Friday, 1 July 2016

The Boar’s Head

On 3 March the 13th (Forest of Dean) Battalion Gloucestershire Regiment departed from Southampton, arriving at Le Havre around 6:30am the following morning. From here they moved to Thiennes in northern France, arriving on 6 March.

As Pioneers for the 39th Division they were kept busy. Moving around the region through March and April their work included making roads, constructing strong points and barbed wire entanglements, reclaiming old trenches, building dug-outs and making breast works. By 14 April they billeted in Essars and engaged in draining, making and reclaiming trenches to the rear of the front line.

On 12 April 1916 William Britton of Hotwells, Bristol, was posted to the 13th Battalion. The battalion War Diary records a draft of men arriving at Essars on 20 May and it appears highly likely that William was amongst these men where he joined D Company (an additional draft of 3 other ranks (O.R.) also arrived on the 29th).

The Battalion remained at Essars until 16 June, when they moved north east to new billets at La Couture. Here work continued on road, repair and breastwork. At the end of June there was to be a trench attack and on 25 June a party of 9 officers and 285 men moved to Pacaut to practice pioneer work in connection with this. The attack took place on the night of 29/30 June on the ‘Boar’s Head’ section of German front line near Richebourg l’Avoue (seen on the centre of the 1917 trench map below). Two parties of the Battalion comprising B and C companies were ordered to extend communication trenches, whilst A and D companies on the flanks were to construct right and left flank breastworks respectively.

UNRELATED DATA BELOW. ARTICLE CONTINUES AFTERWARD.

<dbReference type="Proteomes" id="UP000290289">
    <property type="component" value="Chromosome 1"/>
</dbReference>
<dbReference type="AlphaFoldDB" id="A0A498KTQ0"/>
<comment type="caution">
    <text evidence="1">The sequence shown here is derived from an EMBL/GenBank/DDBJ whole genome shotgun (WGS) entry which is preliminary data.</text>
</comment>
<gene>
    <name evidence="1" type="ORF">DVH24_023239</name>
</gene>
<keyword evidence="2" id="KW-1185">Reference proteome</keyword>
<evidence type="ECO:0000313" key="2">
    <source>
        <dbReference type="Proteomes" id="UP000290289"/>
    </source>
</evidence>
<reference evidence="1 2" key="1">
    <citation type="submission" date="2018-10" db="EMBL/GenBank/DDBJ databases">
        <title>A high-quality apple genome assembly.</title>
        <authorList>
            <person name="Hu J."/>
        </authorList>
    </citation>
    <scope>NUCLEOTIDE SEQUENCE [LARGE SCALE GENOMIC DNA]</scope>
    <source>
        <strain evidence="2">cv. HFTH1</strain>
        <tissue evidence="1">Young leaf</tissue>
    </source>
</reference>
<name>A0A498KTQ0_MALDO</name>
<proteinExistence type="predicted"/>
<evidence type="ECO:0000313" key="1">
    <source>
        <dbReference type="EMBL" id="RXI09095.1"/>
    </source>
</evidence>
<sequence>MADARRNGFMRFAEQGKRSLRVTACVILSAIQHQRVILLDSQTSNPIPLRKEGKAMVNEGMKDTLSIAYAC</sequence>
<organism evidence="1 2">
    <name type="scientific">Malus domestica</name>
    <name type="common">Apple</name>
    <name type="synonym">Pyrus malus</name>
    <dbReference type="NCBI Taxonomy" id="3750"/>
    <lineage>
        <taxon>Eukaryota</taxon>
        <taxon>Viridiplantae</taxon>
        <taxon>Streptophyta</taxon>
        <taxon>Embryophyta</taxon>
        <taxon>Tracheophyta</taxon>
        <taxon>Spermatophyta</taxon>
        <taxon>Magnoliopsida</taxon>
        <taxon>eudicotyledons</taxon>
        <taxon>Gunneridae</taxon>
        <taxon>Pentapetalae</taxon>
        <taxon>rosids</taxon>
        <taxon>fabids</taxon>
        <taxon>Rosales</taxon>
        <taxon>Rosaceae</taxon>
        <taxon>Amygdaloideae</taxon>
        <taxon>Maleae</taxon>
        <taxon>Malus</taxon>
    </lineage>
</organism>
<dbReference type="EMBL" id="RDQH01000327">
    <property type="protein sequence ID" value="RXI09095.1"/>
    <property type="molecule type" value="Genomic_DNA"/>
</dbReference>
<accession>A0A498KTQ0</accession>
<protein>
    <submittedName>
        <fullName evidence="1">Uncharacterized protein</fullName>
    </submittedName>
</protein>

Trench map from January 1917.
British trenches (blue) / German trenches (red)
'Reproduced with the permission of the National Library of Scotland'
Sketch map that accompanied the
"Notes on attack on German Front Line, North of the BOAR's HEAD"
13th Battalion Gloucestershire Regiment, War Diary

In the face of shelling and machine gun fire the attacking infantry were prevented from being reinforced and were running out of ammunition. The pioneers were able to complete some of their work despite these hostile conditions and attacks from German bombing parties. It is not known if William Britton was one of the D Company men, however illustrative of the difficulties encountered, following is the Company report of their part in the attack:
On looking over the parapet at 3.10 the remnants of the third infantry wave coming back under heavy shelling and Machine Gun fire. They were also being bombed from the German front line. Under these circumstances the work was out of question, and the officer in charge of the party reported to the Infantry Commander and manned portions of our front line till ordered to get his party out of the line between 7 and 8 a.m.
13th Battalion casualties as a result of this attack were 1 officer killed and 4 wounded, and 10 other ranks killed, 57 wounded and a further 13 missing.

The Battalion War Diary notes that on the evening of 1 July “2nd Lieut. Vowles with one Sergt. went out to try to recover wounded reported still alive in NO MAN’S LAND.” The was unsuccessful.

On 3 July, at 9:45am, “The raiding part paraded before General Haking, Commanding XI Corps and were complimented on their work.”

For conspicuous bravery in the action of the night of 29/30 June, one Military Cross, two Distinguished Conduct Medals and two Military Medals were awarded to men of the 13th Battalion Gloucestershire Regiment.

Further reading: The Boar's Head

No comments:

Post a Comment